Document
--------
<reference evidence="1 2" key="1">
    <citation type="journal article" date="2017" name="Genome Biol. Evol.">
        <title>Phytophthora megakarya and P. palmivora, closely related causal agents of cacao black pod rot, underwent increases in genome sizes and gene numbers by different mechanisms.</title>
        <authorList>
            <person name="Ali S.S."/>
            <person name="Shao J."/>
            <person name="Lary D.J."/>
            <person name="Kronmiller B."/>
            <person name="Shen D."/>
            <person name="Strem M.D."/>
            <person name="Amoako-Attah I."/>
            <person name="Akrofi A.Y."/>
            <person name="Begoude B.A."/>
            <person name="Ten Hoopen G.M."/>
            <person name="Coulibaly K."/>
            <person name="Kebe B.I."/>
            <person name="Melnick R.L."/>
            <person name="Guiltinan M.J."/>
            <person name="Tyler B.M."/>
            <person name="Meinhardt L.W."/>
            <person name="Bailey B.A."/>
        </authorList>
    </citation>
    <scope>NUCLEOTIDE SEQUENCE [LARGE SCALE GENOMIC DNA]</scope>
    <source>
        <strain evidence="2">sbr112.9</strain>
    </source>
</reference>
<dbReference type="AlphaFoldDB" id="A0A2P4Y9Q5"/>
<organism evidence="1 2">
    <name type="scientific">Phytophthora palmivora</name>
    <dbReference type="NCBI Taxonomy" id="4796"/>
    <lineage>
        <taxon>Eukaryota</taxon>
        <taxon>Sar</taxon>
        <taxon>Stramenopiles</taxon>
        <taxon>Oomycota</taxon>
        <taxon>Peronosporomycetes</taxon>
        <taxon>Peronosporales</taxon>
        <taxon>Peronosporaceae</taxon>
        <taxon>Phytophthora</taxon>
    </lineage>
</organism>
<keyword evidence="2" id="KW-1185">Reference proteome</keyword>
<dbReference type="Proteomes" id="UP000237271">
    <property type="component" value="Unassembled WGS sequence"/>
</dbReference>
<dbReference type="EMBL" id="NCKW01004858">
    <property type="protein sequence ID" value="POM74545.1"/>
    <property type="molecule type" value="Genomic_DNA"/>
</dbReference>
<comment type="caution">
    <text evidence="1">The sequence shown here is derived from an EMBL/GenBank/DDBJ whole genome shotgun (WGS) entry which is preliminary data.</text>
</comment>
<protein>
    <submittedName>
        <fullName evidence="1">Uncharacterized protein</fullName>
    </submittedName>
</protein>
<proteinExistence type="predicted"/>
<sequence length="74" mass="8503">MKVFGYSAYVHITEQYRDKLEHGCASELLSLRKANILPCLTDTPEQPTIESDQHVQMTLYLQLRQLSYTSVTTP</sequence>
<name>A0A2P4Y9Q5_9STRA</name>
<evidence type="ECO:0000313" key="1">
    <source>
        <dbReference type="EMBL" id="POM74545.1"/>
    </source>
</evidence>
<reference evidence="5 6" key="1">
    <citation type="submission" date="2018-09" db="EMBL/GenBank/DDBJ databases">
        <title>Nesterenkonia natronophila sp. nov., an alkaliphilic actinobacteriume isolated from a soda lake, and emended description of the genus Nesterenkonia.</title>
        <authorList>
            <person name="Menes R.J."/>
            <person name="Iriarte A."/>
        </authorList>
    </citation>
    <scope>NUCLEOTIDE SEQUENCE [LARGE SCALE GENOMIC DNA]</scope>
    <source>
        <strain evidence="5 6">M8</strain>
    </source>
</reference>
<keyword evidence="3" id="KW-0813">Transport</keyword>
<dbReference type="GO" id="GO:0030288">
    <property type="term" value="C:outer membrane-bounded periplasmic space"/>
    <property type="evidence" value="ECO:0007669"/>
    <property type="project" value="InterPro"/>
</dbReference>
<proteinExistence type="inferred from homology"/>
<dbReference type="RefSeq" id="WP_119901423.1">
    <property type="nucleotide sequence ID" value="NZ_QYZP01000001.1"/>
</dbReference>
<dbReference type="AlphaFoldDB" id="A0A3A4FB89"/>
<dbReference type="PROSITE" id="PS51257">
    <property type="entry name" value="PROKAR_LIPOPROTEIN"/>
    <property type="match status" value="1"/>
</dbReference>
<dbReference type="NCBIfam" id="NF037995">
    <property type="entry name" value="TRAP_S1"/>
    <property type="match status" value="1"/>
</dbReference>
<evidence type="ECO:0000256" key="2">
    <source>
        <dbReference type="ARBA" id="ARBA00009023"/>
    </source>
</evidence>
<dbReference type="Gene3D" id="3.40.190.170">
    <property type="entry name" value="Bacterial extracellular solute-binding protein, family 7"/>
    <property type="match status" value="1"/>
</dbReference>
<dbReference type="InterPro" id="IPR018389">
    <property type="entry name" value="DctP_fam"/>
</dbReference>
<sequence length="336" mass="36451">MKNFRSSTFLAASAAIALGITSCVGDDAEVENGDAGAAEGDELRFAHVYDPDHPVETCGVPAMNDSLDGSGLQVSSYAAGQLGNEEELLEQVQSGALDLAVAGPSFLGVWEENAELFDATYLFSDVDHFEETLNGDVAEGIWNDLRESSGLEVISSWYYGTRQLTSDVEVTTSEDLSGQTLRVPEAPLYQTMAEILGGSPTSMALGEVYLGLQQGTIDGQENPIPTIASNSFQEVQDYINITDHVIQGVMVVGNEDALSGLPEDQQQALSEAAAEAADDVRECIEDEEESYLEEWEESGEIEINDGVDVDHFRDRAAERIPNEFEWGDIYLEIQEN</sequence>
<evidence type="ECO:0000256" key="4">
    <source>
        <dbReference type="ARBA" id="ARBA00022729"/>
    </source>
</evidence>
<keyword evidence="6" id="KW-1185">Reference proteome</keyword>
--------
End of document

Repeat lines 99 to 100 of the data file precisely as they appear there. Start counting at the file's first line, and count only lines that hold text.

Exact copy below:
</dbReference>
<evidence type="ECO:0000256" key="2">